A night after Orlando City announced a sellout crowd for a 3-2 victory over the San Jose Earthquakes, the Orlando Pride earned their first victory of the season in front of an all-time low crowd.
A mere 3,890 fans came out for the Pride’s second home match of the season. That’s nearly 400 fans fewer than the previous all-time low of 4,273, set Aug. 8, 2017.
“That’s a great question,” Pride coach Tom Sermanni said when asked about the attendance. “I don’t know. I don’t know if it’s the time of day, I don’t know if it’s other things, but that’s a really good question. We should be getting more people through the gates.
“How do we do that? Obviously, winning games helps, but I think … I don’t know the direct answer for that.”
The Pride were second in the NWSL in average home attendance in 2017, with 6,186 fans per game at Orlando City Stadium.
“Hopefully we win more games,” Sermanni said. “Hopefully you guys get out there and spread the word. I think everybody needs to spread the word about coming out and supporting the team and the importance of supporting the team.
“I think that’s something that probably all of us need to do better. Starting from me and starting from people within the club and starting from our support base, social media base, etc. Hopefully that will start increasing our crowds.”
Forward Chioma Ubogagu said the energy of the crowd that came out was great, but it was disappointing to see so few people in the stands.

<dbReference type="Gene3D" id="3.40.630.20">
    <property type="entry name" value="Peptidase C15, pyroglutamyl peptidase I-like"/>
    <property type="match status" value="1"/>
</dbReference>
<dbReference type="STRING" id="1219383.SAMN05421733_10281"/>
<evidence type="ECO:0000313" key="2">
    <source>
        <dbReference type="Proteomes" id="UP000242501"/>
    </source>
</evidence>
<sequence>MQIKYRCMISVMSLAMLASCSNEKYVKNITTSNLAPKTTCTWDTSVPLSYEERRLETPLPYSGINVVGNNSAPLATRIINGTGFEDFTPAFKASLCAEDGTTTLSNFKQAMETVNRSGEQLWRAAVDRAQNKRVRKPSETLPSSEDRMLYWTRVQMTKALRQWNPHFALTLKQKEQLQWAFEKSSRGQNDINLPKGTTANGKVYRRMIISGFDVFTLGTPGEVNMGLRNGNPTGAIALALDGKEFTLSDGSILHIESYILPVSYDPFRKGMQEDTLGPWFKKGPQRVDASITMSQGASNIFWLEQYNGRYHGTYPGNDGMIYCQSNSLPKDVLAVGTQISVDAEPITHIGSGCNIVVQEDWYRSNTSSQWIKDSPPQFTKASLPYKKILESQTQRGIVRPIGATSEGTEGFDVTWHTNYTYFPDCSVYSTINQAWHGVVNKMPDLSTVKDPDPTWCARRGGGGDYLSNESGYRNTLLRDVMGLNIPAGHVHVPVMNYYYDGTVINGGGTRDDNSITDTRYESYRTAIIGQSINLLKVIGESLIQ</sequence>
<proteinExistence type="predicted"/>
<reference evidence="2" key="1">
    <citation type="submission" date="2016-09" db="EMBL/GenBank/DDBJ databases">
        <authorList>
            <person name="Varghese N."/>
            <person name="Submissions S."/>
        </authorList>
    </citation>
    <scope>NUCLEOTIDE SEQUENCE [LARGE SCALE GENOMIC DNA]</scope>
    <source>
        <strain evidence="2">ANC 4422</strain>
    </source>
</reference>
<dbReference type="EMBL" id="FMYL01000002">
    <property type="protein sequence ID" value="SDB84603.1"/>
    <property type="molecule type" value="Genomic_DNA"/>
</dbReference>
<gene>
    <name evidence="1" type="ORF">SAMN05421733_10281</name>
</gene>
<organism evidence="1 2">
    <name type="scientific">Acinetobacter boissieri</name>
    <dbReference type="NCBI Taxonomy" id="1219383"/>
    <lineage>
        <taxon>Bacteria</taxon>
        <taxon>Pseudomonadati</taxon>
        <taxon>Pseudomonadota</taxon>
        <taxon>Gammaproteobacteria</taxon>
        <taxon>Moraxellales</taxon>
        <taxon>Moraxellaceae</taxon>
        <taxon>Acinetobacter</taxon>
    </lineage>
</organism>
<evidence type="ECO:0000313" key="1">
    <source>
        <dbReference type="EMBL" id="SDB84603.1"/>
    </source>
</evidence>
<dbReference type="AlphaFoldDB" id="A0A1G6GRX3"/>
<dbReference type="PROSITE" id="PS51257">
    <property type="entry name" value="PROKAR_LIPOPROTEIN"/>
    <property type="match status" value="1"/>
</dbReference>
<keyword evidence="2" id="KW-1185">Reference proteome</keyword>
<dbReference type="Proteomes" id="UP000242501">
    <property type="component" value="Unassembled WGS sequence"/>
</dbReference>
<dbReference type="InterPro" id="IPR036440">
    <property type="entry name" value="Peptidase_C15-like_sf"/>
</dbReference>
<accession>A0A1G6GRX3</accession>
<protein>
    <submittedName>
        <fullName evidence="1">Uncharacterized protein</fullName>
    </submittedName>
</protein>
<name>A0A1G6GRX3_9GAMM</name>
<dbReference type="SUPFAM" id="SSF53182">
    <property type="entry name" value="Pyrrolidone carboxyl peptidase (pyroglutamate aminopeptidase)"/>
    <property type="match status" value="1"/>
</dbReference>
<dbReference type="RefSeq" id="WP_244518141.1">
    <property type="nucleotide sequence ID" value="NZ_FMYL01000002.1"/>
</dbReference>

“I think what could help is finding that age that loves soccer,” Ubogagu said. “I think we do a really good job with the youth and young girls who want to have role models, they look up to us. I think we’ve done a really good job attacking that audience.
“I think what could be a next step is that 24-to-30-year-old ages who maybe they want to have a beer and come to a sporting event, get a little rowdy and cheer a little bit. I think that could really help. I think if you look at Portland’s attendance, that’s a lot of that age market.”
Australians back in Orlando
Australian women’s national-team players Emily van Egmond and Alanna Kennedy were introduced to Orlando Pride fans during halftime of Sunday’s match. The two players were with Australia’s national team in Amman, Jordan, for the 2018 AFC Women’s Asian Cup.
Pride celebrate ’90s night
Orlando Pride players arrived in style for their home match Sunday against the Houston Dash. The match also served as ’90s night, and everyone dressed the part — even Cassius Dwyer, son of Pride striker Sydney Leroux and Orlando City striker Dom Dwyer.
The club also sold special ’90s-themed merchandise, including colorful shirts, socks and scarves.
Forward Sydney Leroux and son Cassius lead a group of Orlando Pride players dressed in 90s gear into Orlando City stadium ahead of their NWSL match against the Houston Dash. (Jordan Culver/Pro Soccer USA)